Yes, BGP is supported. When you create a VPN site, you can provide the BGP parameters in it. This will imply that any connections created in Azure for that site will be enabled for BGP. Additionally, if you had a VNet with an NVA, and if this NVA VNet was attached to a Virtual WAN hub, in order to ensure that routes from an NVA VNet are advertised appropriately, spokes that are attached to NVA VNet must disable BGP. Additionally, connect these spoke VNets to the virtual hub VNet to ensure spoke VNet routes are propagated to on-premises systems.
Can I direct traffic using UDR in the virtual hub?
Yes, you can direct traffic to a VNet using a virtual hub route table. This allows you to set routes for destination VNets in Azure via a specific IP address (typically of the NVA NIC).
Is there any licensing or pricing information for Virtual WAN?
Yes. See the Pricing page.
How do I calculate price of a hub?
You would pay for the services in the hub. For example, lets say you have 10 branches or on-premises devices requiring to connect to Azure Virtual WAN would imply connecting to VPN end points in the hub. Lets say this is VPN of 1 scale unit = 500 Mbps, this is charged at $0.361/hr. Each connection is charged at $0.05/hr. For 10 connections, the total charge of service/hr would be $0.361 + $.5/hr. Data charges for traffic leaving Azure apply.
There is additional hub charge. See the Pricing page.
If you had ExpressRoute gateway due to ExpressRoute circuits connecting to a virtual hub, then you would pay for the scale unit price. Each scale unit in ER is 2 Gbps and each connection unit is charged at the same rate as the VPN Connection unit.
How do new partners that are not listed in your launch partner list get onboarded?
All virtual WAN APIs are open API. You can go over the documentation to assess technical feasibility. If you have any question, send an email to email@example.com. An ideal partner is one that has a device that can be provisioned for IKEv1 or IKEv2 IPsec connectivity.
What if a device I am using is not in the Virtual WAN partner list? Can I still use it to connect to Azure Virtual WAN VPN?
Yes as long as the device supports IPsec IKEv1 or IKEv2. Virtual WAN partners automate connectivity from the device to Azure VPN end points. This implies automating steps such as 'branch information upload', 'IPsec and configuration' and 'connectivity'.Since your device is not from a Virtual WAN partner ecosystem, you will need to do the heavy lifting of manually taking the Azure configuration and updating your device to set up IPsec connectivity.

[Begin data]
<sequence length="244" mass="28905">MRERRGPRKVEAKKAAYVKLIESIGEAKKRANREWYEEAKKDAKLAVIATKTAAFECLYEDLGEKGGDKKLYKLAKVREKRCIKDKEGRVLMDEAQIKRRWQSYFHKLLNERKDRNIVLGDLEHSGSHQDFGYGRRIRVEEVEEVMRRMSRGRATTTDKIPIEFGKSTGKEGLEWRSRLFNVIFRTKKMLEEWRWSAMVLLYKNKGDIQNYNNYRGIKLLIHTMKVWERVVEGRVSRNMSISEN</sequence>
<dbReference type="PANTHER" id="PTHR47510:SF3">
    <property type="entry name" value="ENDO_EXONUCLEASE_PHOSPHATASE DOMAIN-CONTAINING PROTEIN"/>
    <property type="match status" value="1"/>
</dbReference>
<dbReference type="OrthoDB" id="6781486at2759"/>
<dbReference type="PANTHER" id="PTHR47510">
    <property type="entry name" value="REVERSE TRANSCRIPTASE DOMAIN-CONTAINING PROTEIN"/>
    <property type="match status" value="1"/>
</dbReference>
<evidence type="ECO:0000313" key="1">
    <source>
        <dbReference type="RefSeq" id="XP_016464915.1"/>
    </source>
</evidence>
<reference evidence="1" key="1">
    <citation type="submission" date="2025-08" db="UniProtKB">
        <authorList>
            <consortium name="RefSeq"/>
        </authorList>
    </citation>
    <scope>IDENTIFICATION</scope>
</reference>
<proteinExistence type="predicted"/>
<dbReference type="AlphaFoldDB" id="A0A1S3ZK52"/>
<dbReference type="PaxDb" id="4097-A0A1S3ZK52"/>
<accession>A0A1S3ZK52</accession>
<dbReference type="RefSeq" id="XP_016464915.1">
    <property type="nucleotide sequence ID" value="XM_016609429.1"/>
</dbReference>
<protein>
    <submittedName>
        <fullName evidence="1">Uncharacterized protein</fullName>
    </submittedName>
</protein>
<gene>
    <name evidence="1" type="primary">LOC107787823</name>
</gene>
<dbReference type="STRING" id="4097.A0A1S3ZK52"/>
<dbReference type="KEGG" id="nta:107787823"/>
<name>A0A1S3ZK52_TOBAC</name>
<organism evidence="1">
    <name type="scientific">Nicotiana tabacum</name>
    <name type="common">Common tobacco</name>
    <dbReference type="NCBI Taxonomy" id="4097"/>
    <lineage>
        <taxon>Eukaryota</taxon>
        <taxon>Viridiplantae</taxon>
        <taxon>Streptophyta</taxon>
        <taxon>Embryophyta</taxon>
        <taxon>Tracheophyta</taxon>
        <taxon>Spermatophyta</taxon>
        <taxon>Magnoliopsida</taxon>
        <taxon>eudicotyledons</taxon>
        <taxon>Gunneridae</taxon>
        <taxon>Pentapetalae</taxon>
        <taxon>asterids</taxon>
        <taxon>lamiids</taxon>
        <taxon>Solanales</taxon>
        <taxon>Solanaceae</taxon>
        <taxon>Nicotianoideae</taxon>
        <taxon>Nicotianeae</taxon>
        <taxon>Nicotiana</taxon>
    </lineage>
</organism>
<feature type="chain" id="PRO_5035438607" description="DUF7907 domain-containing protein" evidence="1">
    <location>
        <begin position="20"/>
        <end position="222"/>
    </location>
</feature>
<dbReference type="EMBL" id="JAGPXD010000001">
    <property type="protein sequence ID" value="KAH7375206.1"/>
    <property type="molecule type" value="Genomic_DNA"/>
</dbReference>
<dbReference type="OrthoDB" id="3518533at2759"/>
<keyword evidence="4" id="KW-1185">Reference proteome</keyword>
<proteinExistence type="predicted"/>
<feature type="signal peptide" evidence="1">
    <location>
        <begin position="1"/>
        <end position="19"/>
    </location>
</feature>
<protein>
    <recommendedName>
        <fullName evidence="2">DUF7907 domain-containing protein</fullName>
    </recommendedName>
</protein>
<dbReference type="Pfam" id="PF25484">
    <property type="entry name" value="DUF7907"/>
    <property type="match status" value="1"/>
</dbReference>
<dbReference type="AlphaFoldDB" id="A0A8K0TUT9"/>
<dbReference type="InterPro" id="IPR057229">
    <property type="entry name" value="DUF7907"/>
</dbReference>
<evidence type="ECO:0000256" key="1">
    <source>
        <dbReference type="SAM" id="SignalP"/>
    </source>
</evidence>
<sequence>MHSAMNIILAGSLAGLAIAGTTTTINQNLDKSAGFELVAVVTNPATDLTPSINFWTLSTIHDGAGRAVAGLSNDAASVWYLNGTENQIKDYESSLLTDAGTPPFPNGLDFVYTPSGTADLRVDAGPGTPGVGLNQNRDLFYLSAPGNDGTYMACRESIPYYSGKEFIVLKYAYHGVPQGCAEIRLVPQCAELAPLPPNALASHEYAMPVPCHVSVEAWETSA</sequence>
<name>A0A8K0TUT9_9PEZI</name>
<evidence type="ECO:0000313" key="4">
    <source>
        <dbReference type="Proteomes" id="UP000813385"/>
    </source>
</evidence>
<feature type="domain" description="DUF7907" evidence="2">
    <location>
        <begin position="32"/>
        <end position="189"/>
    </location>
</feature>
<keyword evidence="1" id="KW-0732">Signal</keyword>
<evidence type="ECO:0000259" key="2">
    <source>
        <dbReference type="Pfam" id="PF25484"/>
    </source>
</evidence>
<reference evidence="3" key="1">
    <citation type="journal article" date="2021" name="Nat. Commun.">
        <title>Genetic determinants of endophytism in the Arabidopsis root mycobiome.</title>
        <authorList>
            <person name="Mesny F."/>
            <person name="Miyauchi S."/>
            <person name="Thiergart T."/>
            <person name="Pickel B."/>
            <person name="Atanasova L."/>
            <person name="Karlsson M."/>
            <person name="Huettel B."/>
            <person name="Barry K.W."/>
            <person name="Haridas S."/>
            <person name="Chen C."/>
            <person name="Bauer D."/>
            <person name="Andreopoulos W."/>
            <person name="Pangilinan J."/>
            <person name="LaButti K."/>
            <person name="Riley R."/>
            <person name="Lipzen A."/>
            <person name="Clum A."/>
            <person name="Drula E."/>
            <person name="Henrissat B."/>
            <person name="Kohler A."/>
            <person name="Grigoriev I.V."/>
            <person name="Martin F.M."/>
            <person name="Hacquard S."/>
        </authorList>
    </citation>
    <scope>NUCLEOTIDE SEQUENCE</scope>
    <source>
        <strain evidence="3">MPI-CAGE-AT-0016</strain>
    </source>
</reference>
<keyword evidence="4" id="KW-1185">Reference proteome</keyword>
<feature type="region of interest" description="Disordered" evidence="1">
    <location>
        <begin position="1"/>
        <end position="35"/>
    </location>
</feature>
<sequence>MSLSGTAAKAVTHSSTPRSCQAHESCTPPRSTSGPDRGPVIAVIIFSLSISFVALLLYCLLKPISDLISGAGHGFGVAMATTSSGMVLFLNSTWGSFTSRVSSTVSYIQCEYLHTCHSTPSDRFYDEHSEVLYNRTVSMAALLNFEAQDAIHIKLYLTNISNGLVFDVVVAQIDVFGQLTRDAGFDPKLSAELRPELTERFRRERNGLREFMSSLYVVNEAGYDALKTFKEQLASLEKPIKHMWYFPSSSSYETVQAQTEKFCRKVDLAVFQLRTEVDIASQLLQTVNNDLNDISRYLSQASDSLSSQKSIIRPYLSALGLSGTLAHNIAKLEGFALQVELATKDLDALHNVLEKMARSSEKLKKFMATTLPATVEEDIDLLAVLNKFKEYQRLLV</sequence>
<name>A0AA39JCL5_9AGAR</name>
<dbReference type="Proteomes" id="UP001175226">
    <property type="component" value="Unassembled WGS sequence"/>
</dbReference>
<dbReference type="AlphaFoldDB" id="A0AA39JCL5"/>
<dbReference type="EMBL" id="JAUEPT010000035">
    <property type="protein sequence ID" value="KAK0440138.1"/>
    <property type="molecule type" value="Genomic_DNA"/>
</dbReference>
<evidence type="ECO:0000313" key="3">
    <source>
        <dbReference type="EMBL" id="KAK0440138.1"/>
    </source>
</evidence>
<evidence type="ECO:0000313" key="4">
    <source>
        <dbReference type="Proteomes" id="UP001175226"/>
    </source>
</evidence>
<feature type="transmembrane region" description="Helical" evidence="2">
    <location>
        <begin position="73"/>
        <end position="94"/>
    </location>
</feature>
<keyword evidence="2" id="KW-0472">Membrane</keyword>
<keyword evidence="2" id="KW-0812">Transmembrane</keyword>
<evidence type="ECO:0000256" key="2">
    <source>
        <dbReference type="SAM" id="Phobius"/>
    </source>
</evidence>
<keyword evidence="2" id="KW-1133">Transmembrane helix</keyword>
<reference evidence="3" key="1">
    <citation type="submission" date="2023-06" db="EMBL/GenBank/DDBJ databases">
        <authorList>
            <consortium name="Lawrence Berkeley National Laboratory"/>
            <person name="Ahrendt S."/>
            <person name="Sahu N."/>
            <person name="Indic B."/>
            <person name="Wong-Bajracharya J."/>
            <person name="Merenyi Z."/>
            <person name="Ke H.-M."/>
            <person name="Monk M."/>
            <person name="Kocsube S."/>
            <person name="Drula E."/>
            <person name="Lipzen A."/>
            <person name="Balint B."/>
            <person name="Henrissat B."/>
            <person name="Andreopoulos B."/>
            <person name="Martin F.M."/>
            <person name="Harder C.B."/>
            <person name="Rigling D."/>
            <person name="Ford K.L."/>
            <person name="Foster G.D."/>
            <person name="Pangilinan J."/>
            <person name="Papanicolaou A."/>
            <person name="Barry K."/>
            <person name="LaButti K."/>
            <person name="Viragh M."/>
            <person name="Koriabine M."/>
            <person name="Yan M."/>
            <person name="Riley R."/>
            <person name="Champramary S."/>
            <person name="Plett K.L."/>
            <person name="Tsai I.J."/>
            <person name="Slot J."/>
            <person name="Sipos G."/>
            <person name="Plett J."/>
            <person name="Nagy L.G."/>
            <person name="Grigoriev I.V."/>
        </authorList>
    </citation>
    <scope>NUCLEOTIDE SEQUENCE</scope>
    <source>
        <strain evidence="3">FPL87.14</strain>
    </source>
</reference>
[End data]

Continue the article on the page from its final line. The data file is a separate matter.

Is it possible to construct Azure Virtual WAN with a Resource Manager template?
A simple configuration of one Virtual WAN with one hub and one vpnsite can be created using an quickstart template. Virtual WAN is primarily a REST or portal driven service.
Is Global VNet peering supported with Azure Virtual WAN?
You can connect a VNet in a different region than your virtual WAN.
Can spoke VNets connected to a virtual hub communicate with each other?
Yes. Spoke VNets can communicate directly via Virtual Network Peering. For more information, see Virtual Network Peering. We also support VNets communicating transitively through the hub.
What is a branch connection to Azure Virtual WAN?
A connection from a branch device into Azure Virtual WAN supports up to four links. A link is the physical connectivity link at the branch location (for example: ATT, Verizon etc.). Each link connection is composed of two active/active IPsec tunnels.
Is branch-to-branch connectivity allowed in Virtual WAN?
Yes, branch-to-branch connectivity is available in Virtual WAN for VPN and VPN to ExpressRoute.
Does branch-to-branch traffic traverse through the Azure Virtual WAN?
Does Virtual WAN require ExpressRoute from each site?